By Ari Kohen, University of Nebraska
What do you call someone who helps someone else? What about someone who inspires you? What about someone who overcomes a health challenge or an obstacle to personal or professional success? Or someone who does a difficult or dangerous job?
Too often, we just call all of these people heroes. For a great many people, all behavior that’s seen as distinctly difficult or unusually impressive is classified as heroic: everyone from firefighters to parents to freedom fighters are our heroes. And, too often, individual assessments of heroism are all that really matter. “This person is my hero,” someone will say … and that’s all we need to know to conclude that the person is, in fact, a hero.
But, I’m going to be a little bit controversial and argue that a fair number of our heroes aren’t really all that heroic, and also that we might be missing out on some heroes. Our thinking about heroism is, at once, too broad and too narrow.
“A” hero vs. “your” hero
The first distinction I want to draw is between someone who is a hero and someone who is your hero. Most of the time, your hero is someone you admire, a role model or someone you idolize. This is, of course, purely subjective. Your role models will almost always be different from my role models because of our very different life experiences. If we ask people to list their heroes, we’ll get all sorts of answers. We might agree with some of those answers; we might disagree with all of them. But that won’t really matter for a discussion of heroism because all we’ve learned at the end of the day is that our respondents all have different reasons for admiring or idolize people.
If I love basketball, I might admire LeBron James. If I’m a tennis player, I might admire Roger Federer. As a philosopher, I might idolize Plato. Unquestionably, I look up to and want to be like my terrific parents. In order to convey to others how much we truly admire these people, and because the word “idolize” comes across negatively, we use the best-sounding and most powerful word we can to describe our feelings. So – instead of saying that these are our role models, or that we admire or idolize them – we call them our heroes. And then, if anyone attempts to denigrate or even question our choices, we claim that heroism is relative.
But heroism isn’t relative; it’s our decisions about how to dole out our admiration and respect that are. We might respect someone at one time and then withdraw our respect later: I might have been impressed by John McCain’s “maverick” political positions and unorthodox campaigning against George W. Bush on the Straight Talk Express in 2000, but not at all impressed by John McCain’s recent arguments against the DREAM Act or the repeal of “Don’t Ask, Don’t Tell.” If I previously admired McCain, I might be disillusioned and choose not to admire him any longer. This, though, is quite different from arguing that John McCain was not heroic in his endurance of torture during his imprisonment in Hanoi during the Vietnam War. Whether or not I admire McCain doesn’t impact whether or not his endurance was heroic.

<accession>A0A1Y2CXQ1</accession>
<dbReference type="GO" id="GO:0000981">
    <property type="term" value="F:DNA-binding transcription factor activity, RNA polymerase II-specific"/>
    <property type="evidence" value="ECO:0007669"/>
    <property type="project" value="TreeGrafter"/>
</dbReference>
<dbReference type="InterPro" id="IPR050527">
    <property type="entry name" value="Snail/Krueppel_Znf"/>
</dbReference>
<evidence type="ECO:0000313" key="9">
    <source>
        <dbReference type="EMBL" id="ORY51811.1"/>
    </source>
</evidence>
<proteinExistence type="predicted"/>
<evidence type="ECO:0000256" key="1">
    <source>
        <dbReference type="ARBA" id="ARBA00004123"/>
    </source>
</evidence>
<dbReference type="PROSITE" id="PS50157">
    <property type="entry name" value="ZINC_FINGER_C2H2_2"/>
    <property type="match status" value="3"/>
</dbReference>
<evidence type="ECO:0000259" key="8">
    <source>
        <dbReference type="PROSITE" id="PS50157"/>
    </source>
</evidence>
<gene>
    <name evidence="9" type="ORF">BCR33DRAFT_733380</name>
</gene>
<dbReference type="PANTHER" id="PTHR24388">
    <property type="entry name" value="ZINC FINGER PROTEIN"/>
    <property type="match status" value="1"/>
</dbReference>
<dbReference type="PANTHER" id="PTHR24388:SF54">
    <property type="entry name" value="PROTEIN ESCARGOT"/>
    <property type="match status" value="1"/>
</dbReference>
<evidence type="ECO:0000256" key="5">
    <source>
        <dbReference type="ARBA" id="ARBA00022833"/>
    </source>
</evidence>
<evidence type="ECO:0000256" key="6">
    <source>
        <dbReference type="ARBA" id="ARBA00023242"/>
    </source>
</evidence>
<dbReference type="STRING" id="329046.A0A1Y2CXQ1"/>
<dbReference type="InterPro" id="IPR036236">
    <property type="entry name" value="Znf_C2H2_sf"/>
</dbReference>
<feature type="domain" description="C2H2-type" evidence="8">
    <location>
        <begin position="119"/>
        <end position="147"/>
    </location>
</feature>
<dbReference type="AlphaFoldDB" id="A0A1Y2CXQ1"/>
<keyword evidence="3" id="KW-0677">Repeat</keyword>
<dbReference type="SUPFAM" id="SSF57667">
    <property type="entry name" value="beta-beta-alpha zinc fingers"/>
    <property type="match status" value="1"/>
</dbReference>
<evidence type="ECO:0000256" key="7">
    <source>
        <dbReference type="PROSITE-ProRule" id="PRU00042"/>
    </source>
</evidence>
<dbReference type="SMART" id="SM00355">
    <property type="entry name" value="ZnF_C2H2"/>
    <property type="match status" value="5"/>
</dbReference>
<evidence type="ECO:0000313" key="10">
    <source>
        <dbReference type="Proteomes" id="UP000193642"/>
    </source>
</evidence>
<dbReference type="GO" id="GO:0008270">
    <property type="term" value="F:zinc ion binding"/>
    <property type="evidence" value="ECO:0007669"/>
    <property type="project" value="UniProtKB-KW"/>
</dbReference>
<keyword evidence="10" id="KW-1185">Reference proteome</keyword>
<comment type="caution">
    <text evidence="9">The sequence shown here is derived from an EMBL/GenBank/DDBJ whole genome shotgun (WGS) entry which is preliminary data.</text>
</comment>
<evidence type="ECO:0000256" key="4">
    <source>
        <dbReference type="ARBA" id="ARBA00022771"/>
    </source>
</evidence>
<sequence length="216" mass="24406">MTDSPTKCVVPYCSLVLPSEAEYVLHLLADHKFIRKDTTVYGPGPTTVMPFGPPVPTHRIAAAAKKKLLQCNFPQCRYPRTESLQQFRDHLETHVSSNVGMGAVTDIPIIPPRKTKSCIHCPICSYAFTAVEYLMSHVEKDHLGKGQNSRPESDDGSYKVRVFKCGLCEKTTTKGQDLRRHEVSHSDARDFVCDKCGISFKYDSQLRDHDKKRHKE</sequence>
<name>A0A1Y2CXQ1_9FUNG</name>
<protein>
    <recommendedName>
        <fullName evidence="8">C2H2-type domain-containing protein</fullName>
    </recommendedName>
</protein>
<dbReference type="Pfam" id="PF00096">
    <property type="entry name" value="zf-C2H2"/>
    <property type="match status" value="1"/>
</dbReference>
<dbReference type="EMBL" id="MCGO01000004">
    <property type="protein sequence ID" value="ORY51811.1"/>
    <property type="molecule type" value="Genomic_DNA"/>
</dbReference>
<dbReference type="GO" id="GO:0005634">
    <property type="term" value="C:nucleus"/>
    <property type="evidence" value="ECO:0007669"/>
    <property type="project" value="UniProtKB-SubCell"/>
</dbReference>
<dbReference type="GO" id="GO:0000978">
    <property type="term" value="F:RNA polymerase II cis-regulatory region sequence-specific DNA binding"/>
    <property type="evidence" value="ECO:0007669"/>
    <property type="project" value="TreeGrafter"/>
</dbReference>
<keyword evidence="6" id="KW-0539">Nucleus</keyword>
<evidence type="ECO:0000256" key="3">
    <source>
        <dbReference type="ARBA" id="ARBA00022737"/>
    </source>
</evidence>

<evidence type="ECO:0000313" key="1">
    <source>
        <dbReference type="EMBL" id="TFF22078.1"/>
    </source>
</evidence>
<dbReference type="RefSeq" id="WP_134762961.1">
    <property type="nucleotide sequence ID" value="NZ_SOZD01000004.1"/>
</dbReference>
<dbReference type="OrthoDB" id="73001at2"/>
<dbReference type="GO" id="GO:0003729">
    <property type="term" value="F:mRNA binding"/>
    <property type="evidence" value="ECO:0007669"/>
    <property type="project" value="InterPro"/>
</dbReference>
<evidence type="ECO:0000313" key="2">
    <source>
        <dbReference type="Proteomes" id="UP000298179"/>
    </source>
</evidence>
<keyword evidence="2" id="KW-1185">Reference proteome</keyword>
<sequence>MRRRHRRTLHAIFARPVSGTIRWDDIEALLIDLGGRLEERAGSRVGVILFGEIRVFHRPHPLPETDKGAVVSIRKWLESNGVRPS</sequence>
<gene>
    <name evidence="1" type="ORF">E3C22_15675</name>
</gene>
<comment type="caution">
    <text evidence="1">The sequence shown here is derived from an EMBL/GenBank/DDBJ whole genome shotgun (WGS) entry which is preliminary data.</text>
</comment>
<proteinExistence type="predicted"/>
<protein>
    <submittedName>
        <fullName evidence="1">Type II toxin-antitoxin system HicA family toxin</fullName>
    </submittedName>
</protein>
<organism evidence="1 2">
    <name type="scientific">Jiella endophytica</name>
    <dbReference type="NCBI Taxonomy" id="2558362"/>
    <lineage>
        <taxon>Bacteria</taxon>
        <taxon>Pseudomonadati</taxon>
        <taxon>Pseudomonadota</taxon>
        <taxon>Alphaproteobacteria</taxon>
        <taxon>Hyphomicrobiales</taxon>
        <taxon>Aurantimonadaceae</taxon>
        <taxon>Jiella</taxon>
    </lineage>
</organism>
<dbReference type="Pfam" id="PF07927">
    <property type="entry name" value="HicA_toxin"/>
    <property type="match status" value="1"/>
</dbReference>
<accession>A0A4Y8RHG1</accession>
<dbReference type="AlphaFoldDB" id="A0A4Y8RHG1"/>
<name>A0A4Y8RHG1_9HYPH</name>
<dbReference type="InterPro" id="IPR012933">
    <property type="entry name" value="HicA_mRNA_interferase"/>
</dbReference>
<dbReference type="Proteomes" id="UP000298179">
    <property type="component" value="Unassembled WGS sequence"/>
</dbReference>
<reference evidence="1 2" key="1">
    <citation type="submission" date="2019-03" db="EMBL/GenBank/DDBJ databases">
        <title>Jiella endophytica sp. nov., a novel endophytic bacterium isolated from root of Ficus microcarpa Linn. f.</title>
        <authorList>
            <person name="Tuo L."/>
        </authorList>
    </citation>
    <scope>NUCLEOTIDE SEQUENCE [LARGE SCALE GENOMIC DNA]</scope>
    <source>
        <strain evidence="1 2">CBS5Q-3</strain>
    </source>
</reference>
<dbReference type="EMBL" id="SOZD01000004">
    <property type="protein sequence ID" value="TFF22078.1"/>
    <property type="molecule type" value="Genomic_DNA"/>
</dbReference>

What heroism looks like
And this leads to my second (and very much related) point, about what heroism actually looks like. While some people are content to call anyone who does anything noteworthy a hero, other people require heroes to do something that assists other people. But in my book, I argue that we have some difficulty separating one sort of hero from another and this leads to confusion about what to expect from our heroes. We would do well to untangle one kind of heroic behavior from another to give ourselves the ability to consider the full range of heroism.
John McCain is, once again, a great example of our problem. Consider the wide-ranging discussion of McCain’s Vietnam war record throughout his 2008 campaign against a series of challengers for the Republican nomination and, eventually, against Barack Obama for the presidency. The prevailing sentiment amongst the electorate was that John McCain was a war hero, but the truth of the matter is that he was a very different sort of hero from someone like John Kerry, whose war record had also been very publicly scrutinized. Whereas Kerry’s heroic stature is derived from actions he undertook in the midst of battle, McCain’s heroism arose as a result of his imprisonment. To put a finer point on it, McCain was not particularly successful as a warrior: though he was injured in the line of duty, like Kerry, he didn’t successfully complete his mission as Kerry did. Instead, his plane was shot down, and he was captured and tortured, suffering a great deal at the hands of his Vietnamese captors over several years. Rather than accomplishing particularly impressive deeds on the battlefield, McCain’s heroism is that of a survivor, one who has the ability to endure terribly difficult conditions or challenges.
Interestingly, McCain’s image has been tarnished a great deal in the years that followed his twice-unsuccessful presidential campaigns, in large part because of mistaken assumptions about his heroism. A article about McCain in Vanity Fair, for example, makes the argument that he stands for no principle in particular but simply shifts with the prevailing political winds. Implicit in this argument is that there is nothing heroic about the way that McCain has always conducted himself:
It’s quite possible that nothing at all has changed about John McCain, a ruthless and self-centered survivor who endured five and a half years in captivity in North Vietnam, and who once told Torie Clarke that his favorite animal was the rat, because it is cunning and eats well. It’s possible to see McCain’s entire career as the story of a man who has lived in the moment, who has never stood for any overriding philosophy in any consistent way, and who has been willing to do all that it takes to get whatever it is he wants.